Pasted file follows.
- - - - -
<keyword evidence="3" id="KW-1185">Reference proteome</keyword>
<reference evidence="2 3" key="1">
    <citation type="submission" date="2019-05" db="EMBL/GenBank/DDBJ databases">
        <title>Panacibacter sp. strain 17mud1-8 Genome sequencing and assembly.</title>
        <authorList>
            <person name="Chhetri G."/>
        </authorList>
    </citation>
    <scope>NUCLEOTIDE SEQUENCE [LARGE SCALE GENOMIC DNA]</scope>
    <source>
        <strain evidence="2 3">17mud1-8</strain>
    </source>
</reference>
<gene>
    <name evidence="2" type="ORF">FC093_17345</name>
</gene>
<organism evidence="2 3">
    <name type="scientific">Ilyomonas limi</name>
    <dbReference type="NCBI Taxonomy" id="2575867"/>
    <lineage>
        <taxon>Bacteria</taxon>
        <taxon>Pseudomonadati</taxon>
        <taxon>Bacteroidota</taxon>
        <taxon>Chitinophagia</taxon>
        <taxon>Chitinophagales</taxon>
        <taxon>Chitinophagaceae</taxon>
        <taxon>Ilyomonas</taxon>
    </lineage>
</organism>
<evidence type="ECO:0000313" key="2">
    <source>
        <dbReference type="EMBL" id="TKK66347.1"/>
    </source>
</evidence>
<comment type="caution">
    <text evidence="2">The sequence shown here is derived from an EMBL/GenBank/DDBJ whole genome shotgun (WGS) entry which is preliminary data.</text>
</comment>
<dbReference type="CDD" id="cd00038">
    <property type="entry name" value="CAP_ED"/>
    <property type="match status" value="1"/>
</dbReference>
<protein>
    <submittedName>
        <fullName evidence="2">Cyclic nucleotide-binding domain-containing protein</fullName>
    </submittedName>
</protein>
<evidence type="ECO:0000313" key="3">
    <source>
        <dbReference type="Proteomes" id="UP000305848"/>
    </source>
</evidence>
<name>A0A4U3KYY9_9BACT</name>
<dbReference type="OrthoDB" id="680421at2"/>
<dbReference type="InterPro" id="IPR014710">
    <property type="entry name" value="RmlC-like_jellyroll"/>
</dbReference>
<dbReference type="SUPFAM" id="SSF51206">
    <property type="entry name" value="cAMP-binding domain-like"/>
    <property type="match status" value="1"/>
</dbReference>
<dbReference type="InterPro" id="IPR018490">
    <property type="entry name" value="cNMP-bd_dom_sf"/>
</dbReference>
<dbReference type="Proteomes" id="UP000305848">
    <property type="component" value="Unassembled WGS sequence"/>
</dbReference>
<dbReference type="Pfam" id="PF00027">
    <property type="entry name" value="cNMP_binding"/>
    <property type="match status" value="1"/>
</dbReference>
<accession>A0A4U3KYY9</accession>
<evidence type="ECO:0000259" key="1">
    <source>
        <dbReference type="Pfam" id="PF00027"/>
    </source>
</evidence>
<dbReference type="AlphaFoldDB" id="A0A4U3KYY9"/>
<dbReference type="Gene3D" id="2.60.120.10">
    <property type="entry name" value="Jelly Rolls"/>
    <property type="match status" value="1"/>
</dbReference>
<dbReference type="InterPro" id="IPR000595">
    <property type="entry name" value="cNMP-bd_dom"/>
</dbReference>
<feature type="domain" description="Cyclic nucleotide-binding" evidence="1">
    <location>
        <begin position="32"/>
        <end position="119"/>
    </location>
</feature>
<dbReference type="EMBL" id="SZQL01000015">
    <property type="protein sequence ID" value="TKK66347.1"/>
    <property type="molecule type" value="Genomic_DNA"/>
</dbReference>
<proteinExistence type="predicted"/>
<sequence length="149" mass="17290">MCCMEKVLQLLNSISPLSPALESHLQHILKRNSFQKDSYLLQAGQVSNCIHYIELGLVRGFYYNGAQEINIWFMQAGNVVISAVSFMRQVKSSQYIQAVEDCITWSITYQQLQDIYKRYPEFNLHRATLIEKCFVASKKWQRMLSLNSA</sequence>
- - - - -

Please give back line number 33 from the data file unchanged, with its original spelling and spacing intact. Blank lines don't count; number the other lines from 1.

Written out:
    </source>